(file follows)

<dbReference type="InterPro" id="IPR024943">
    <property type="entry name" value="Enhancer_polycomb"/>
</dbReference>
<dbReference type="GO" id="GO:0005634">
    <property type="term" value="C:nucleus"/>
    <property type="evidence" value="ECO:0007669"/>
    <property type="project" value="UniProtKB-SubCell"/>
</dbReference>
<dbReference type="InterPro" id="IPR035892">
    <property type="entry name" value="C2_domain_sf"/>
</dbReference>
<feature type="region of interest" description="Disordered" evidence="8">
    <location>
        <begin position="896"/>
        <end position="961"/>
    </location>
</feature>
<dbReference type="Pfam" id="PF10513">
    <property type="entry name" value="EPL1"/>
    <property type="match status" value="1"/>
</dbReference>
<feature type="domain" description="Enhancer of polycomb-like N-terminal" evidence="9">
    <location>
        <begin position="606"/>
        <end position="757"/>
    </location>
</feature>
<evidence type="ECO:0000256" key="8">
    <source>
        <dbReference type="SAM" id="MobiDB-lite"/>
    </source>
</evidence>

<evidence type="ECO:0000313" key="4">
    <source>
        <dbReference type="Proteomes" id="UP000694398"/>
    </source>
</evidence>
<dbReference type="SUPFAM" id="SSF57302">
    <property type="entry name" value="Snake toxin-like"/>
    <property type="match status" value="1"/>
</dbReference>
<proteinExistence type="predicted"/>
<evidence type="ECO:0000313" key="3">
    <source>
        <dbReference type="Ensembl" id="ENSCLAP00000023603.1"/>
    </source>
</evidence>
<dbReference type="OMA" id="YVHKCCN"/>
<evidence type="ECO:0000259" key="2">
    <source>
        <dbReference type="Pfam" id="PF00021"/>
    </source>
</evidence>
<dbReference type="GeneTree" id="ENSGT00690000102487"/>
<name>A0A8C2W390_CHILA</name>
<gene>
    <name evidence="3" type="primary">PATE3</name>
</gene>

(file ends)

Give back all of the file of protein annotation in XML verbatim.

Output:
<dbReference type="InterPro" id="IPR024943">
    <property type="entry name" value="Enhancer_polycomb"/>
</dbReference>
<dbReference type="GO" id="GO:0005634">
    <property type="term" value="C:nucleus"/>
    <property type="evidence" value="ECO:0007669"/>
    <property type="project" value="UniProtKB-SubCell"/>
</dbReference>
<dbReference type="InterPro" id="IPR035892">
    <property type="entry name" value="C2_domain_sf"/>
</dbReference>
<feature type="region of interest" description="Disordered" evidence="8">
    <location>
        <begin position="896"/>
        <end position="961"/>
    </location>
</feature>
<dbReference type="Pfam" id="PF10513">
    <property type="entry name" value="EPL1"/>
    <property type="match status" value="1"/>
</dbReference>
<feature type="domain" description="Enhancer of polycomb-like N-terminal" evidence="9">
    <location>
        <begin position="606"/>
        <end position="757"/>
    </location>
</feature>
<evidence type="ECO:0000256" key="8">
    <source>
        <dbReference type="SAM" id="MobiDB-lite"/>
    </source>
</evidence>

<evidence type="ECO:0000313" key="4">
    <source>
        <dbReference type="Proteomes" id="UP000694398"/>
    </source>
</evidence>
<dbReference type="SUPFAM" id="SSF57302">
    <property type="entry name" value="Snake toxin-like"/>
    <property type="match status" value="1"/>
</dbReference>
<proteinExistence type="predicted"/>
<evidence type="ECO:0000313" key="3">
    <source>
        <dbReference type="Ensembl" id="ENSCLAP00000023603.1"/>
    </source>
</evidence>
<dbReference type="OMA" id="YVHKCCN"/>
<evidence type="ECO:0000259" key="2">
    <source>
        <dbReference type="Pfam" id="PF00021"/>
    </source>
</evidence>
<dbReference type="GeneTree" id="ENSGT00690000102487"/>
<name>A0A8C2W390_CHILA</name>
<gene>
    <name evidence="3" type="primary">PATE3</name>
</gene>